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Talking Boxing

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January 26, 2017

Close call: Frampton-Santa Cruz 2 preview

Sam Eggington

Image courtesy of Esther Lin/SHOWTIME

by Andrew Harrison

In order to overturn a defeat, the vanquished boxer often needs to wage a more tactical, careful fight in the rematch. This is the dilemma facing featherweight action man Léo Santa Cruz (32-1-1, 18 KOs) on Saturday in Las Vegas, as the Californian bids to avenge his sole defeat to 2016's Fighter of the Year, Carl Frampton (23-0, 14 KOs) of Northern Ireland.

Resisting a natural inclination to try and steamroll his opponent, using volume punching and a debilitating body assault, will almost certainly present Santa Cruz with his best opportunity to outhustle WBA world champion Frampton on the cards; however, whether he can apply such an extrinsic game plan with enough commitment to convince the judges he has outwitted the Belfast maestro, is another matter.

For Frampton, 29, proved too precise, powerful and, crucially, intelligent when the rivals went pell-mell in mid-ring last summer at the Barclays Centre, New York. In attempting to force an unmatchable pace, Santa Cruz, 28, brought the best out of the Tigers Bay "Jackal".

Frampton managed to consistently block Santa Cruz's attempts to mount his steady, suffocating rhythm with savvy distance control and powerful counter punching. It was the same effect he'd had on super bantamweight nemesis Scott Quigg a little short of a year ago: He made Santa Cruz question his own method.

It seems likely, though, that Santa Cruz – a pure winner who has held three world titles at three different weights – will return with a better performance. As has been well publicised, his preparation prior to their first meeting was disrupted by his father-coach Jose's battle with cancer - resulting in Léo being caught between two styles come first bell (Jose's health has improved and he has mentored his son through camp). In addition, the rematch will unfold in more familiar territory for "El Terremoto (The Earthquake)" on America's West Coast (a surprising concession from Cyclone Promotions, who guide Frampton).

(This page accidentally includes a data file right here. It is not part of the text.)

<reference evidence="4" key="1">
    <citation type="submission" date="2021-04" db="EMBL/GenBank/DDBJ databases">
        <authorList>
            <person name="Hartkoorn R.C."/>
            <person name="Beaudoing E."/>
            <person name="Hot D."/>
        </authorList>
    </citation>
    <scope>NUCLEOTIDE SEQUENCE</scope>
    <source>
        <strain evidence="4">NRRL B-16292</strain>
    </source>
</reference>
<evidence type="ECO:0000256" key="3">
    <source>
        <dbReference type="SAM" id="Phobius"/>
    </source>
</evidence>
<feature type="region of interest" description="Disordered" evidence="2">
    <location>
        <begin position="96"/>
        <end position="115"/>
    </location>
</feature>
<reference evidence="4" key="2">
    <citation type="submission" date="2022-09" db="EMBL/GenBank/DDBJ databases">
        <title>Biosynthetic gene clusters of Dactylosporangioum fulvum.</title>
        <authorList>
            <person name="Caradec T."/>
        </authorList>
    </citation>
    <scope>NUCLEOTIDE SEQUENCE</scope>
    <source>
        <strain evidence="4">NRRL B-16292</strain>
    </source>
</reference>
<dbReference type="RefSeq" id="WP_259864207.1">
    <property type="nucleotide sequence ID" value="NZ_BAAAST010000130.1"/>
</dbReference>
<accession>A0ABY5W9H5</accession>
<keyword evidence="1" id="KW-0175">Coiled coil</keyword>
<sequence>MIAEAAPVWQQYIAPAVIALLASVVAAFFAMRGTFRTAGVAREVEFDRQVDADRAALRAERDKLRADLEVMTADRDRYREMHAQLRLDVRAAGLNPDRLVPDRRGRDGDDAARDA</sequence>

Noteworthy also, is the fact that Santa Cruz had been somewhat mollycoddled by his manager Al Haymon prior to the first meeting. Sharing 12 rounds with Frampton, may actually have jolted Santa Cruz back into top gear.

For after a slow start, the mantis-like Mexican grew into the fight and enjoyed his best spells when he stood off Frampton and utilised his height and reach advantages to tag the Ulsterman, who was often guilty of backing up in straight lines. Whenever Santa Cruz veered too close, or hunkered down too low, Frampton employed skilful hands, underrated power, exquisite balance and a low centre of gravity to edge the exchanges.

And so both men may set out as raiders this time: Picking their moments to narrow the distance and fire off volleys of punches, before moving off and away. It should make for a nip and tuck, high-stakes test of nerve.

Frampton is the stronger man. Short yet bull-strong, his left hook is probably the one punch that could prevent another 12 round donnybrook. Often thrown instinctively after missing a right cross, Frampton has a canny knack of recoiling quickly in order to generate a destructive torque that powers his left. It was a thorn in Santa Cruz's side (face, arms, you name it).

In a match that pits two top class operators together at their best, the value bet is Santa Cruz via decision at odds of 11-to-4. The fancy, though, is for the favourite Frampton – still improving as a fighter after only 23 fights – to find a way to retain his world title on the cards in a fight that could prove closer second time around.